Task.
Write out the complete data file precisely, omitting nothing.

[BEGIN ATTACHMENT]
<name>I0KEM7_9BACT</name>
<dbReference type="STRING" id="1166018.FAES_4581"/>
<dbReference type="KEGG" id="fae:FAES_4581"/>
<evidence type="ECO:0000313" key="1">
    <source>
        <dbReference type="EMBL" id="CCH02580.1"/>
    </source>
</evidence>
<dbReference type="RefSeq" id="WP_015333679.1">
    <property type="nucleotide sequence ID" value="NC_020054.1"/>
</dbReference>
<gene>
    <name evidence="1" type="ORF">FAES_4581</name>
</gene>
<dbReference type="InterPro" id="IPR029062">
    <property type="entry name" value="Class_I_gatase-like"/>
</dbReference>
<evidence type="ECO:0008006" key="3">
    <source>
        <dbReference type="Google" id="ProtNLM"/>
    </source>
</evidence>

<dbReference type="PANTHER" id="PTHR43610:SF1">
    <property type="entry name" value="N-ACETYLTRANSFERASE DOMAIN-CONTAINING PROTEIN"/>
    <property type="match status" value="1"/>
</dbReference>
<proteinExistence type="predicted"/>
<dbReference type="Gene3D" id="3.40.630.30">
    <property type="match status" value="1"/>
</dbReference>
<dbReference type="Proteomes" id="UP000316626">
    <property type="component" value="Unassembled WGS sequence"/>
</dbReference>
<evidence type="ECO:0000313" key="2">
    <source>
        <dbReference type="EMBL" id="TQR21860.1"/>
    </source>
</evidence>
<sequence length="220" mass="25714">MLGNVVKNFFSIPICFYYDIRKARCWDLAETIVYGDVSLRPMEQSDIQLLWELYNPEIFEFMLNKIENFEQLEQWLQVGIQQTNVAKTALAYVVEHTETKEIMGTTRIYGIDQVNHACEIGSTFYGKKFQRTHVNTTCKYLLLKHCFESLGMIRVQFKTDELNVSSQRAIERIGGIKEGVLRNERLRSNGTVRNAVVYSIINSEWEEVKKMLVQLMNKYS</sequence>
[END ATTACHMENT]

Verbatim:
<name>I0KEM7_9BACT</name>
<dbReference type="STRING" id="1166018.FAES_4581"/>
<dbReference type="KEGG" id="fae:FAES_4581"/>
<evidence type="ECO:0000313" key="1">
    <source>
        <dbReference type="EMBL" id="CCH02580.1"/>
    </source>
</evidence>
<dbReference type="RefSeq" id="WP_015333679.1">
    <property type="nucleotide sequence ID" value="NC_020054.1"/>
</dbReference>
<gene>
    <name evidence="1" type="ORF">FAES_4581</name>
</gene>
<dbReference type="InterPro" id="IPR029062">
    <property type="entry name" value="Class_I_gatase-like"/>
</dbReference>
<evidence type="ECO:0008006" key="3">
    <source>
        <dbReference type="Google" id="ProtNLM"/>
    </source>
</evidence>

<dbReference type="PANTHER" id="PTHR43610:SF1">
    <property type="entry name" value="N-ACETYLTRANSFERASE DOMAIN-CONTAINING PROTEIN"/>
    <property type="match status" value="1"/>
</dbReference>
<proteinExistence type="predicted"/>
<dbReference type="Gene3D" id="3.40.630.30">
    <property type="match status" value="1"/>
</dbReference>
<dbReference type="Proteomes" id="UP000316626">
    <property type="component" value="Unassembled WGS sequence"/>
</dbReference>
<evidence type="ECO:0000313" key="2">
    <source>
        <dbReference type="EMBL" id="TQR21860.1"/>
    </source>
</evidence>
<sequence length="220" mass="25714">MLGNVVKNFFSIPICFYYDIRKARCWDLAETIVYGDVSLRPMEQSDIQLLWELYNPEIFEFMLNKIENFEQLEQWLQVGIQQTNVAKTALAYVVEHTETKEIMGTTRIYGIDQVNHACEIGSTFYGKKFQRTHVNTTCKYLLLKHCFESLGMIRVQFKTDELNVSSQRAIERIGGIKEGVLRNERLRSNGTVRNAVVYSIINSEWEEVKKMLVQLMNKYS</sequence>